JSG T.28

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JSG T.28: Forward gravity field modelling of known mass distributions

Chairs: Dimitrios Tsoulis (Greece)
Affiliation: Commissions 2 and 3, GGOS


he geometrical definition of the shape and numerical evaluation of the corresponding gravity signal of any given mass distribution express a central theme in gravity field modelling. Involving different theoretical and computational aspects of the potential field theory and including the element of interpreting the computed signal by comparing it with the observed gravity field, the specific research topic determines a characteristic interface between geodesy and geophysics.

Theoretical and methodological aspects of mass modelling concern a wide range of applications, from computing gravity anomalies and geoid to reducing satellite gradiometry data or solving an extended family of integral equations of the potential theory. Directly linked to real mass density distributions in the Earth's interior, the problem of computing the potential function of given mass density distributions and its spatial derivatives up to higher orders defines the core of forward gravity field modelling, while also constituting an integral part of an inverse modelling flowchart in geophysics.

The availability of an abundance of terrestrial and satellite data of global coverage and increasing spatial resolution provides a challenging framework for revisiting known theoretical aspects and especially investigating computational limits and possibilities of forward gravity modelling induced by known mass distributions. Satellite observations provide global grids of gravity related quantities at satellite altitudes, global crustal databases offer detailed layered information of the shape and consistency of the Earth's crust, while satellite methods produce digital elevation models that represent a continental part of the topographic surface with unprecedented resolution.

The current datasets enable the consideration of several theoretical, methodological and computational aspects of forward gravity field modelling. For instance, dense digital elevation models provide a unique input dataset that challenges the evaluation of precise terrain effects, especially in areas of very steep terrain. At the same time and due to the availability of new data, the complete theoretical framework that evaluates the gravity effect of a given distribution using analytical, numerical or spectral techniques emerges again at the forefront of research, examining both ideal bodies and real distributions. Finally, the existence of detailed information of the structure in the Earth's interior provides an opportunity to revisit synthetic Earth reference models by computing the actual gravity effect induced by these distributions and validate it against the observed gravity signal obtained by the available gravity field models.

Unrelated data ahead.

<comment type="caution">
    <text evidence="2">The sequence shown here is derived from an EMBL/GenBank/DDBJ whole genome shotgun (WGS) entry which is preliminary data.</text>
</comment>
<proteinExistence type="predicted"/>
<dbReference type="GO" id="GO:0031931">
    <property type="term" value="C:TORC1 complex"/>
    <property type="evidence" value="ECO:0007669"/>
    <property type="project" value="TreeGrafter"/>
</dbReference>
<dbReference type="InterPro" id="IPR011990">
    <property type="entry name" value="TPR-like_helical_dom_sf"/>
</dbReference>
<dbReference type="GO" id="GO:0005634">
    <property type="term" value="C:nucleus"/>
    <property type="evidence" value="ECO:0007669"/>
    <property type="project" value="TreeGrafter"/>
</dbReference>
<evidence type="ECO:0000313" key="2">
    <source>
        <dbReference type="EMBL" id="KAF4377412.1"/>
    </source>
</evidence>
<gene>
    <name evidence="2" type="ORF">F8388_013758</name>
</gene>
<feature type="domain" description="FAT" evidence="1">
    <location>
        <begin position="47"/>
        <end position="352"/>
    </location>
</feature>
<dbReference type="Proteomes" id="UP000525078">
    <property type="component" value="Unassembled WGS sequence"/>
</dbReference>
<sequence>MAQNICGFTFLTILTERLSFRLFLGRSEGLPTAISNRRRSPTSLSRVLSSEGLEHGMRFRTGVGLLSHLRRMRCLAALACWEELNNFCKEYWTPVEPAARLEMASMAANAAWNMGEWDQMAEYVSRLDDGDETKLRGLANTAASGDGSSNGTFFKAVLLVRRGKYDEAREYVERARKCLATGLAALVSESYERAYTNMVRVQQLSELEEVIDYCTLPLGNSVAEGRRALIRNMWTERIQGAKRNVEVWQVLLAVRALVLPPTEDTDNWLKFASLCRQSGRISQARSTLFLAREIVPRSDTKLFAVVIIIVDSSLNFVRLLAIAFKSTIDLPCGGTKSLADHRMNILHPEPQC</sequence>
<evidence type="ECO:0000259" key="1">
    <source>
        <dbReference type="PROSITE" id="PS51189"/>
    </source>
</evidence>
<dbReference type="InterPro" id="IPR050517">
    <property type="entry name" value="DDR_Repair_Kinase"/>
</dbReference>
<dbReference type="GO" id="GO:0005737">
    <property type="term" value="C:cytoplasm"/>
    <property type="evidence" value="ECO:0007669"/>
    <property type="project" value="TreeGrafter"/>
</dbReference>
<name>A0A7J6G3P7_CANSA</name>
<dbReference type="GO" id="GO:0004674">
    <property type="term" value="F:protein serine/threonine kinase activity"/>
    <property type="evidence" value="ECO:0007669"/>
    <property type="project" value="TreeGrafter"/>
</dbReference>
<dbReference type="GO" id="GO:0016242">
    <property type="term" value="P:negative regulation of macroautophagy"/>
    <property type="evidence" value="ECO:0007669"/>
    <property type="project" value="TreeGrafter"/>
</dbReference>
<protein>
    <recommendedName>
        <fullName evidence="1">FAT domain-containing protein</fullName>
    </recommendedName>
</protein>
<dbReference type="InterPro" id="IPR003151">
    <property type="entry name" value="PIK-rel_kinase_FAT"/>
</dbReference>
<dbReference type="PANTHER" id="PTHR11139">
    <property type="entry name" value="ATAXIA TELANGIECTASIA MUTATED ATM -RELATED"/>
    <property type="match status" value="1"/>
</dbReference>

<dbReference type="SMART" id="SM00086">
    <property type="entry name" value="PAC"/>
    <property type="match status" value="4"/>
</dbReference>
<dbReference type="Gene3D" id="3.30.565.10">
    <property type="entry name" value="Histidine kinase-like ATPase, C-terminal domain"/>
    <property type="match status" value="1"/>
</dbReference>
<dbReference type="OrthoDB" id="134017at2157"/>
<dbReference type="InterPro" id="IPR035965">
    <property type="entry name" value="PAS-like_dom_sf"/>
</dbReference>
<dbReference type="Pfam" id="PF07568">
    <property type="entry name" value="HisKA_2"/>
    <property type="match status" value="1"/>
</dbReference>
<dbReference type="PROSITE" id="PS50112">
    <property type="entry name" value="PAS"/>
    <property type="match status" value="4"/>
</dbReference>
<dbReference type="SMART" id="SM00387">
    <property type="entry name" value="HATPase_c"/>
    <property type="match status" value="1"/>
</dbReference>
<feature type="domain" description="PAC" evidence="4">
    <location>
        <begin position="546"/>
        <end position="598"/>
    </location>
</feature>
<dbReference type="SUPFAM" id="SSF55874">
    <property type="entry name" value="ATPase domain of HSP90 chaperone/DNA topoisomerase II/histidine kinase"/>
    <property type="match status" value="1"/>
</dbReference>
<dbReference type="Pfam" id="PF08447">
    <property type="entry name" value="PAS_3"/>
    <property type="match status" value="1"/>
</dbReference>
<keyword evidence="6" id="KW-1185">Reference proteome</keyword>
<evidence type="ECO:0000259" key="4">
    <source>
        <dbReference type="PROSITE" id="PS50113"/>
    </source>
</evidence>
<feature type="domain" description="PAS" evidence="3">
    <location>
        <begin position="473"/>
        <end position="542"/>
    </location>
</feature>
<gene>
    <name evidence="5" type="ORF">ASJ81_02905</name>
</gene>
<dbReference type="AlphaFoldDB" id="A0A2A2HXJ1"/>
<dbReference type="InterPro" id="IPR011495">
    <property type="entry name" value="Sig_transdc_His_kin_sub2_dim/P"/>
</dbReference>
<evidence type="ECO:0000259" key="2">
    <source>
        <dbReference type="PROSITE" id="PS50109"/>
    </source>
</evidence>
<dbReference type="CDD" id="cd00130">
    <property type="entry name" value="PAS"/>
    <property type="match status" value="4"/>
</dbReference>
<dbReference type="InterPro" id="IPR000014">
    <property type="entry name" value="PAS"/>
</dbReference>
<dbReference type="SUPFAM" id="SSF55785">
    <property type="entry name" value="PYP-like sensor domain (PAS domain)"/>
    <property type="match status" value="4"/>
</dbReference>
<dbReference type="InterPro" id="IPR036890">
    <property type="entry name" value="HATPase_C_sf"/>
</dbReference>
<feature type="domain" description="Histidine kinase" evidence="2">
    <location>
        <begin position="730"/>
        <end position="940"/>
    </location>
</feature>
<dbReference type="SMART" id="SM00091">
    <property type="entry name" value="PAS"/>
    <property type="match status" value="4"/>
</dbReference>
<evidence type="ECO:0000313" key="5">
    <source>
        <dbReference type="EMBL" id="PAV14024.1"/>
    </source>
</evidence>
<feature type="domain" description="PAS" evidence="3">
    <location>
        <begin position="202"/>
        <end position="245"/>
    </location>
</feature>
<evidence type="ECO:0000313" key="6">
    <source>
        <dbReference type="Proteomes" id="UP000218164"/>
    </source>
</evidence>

• Examine new theoretical developments (numerical, analytical or spectral) in expressing the gravity signal of ideal geometric distributions.
  • Perform validation studies of precise terrain effects over rugged mountainous topography.
  • Compute the gravity effect of structures in the Earth's interior and embed this effort in the frame of a synthetic reference Earth model.

Program of activities

  • Participation in forthcoming IAG conferences with splinter meetings and proposed sessions.
  • Preparation of joint publications with JSG members.
  • Organization of a session at the Hotine-Marussi Symposium 2022.


Dimitrios Tsoulis (Greece), chair
Carla Braitenberg (Italy)
Christian Gerlach (Germany)
Ropesh Goyal (India)
Olivier Jamet (France)
Michael Kuhn (Australia)
Pavel Novák (Czech Republic)
Konstantinos Patlakis (Greece)
Daniele Sampietro (Italy)
Matej Varga (Croatia)
Jérôme Verdun (France)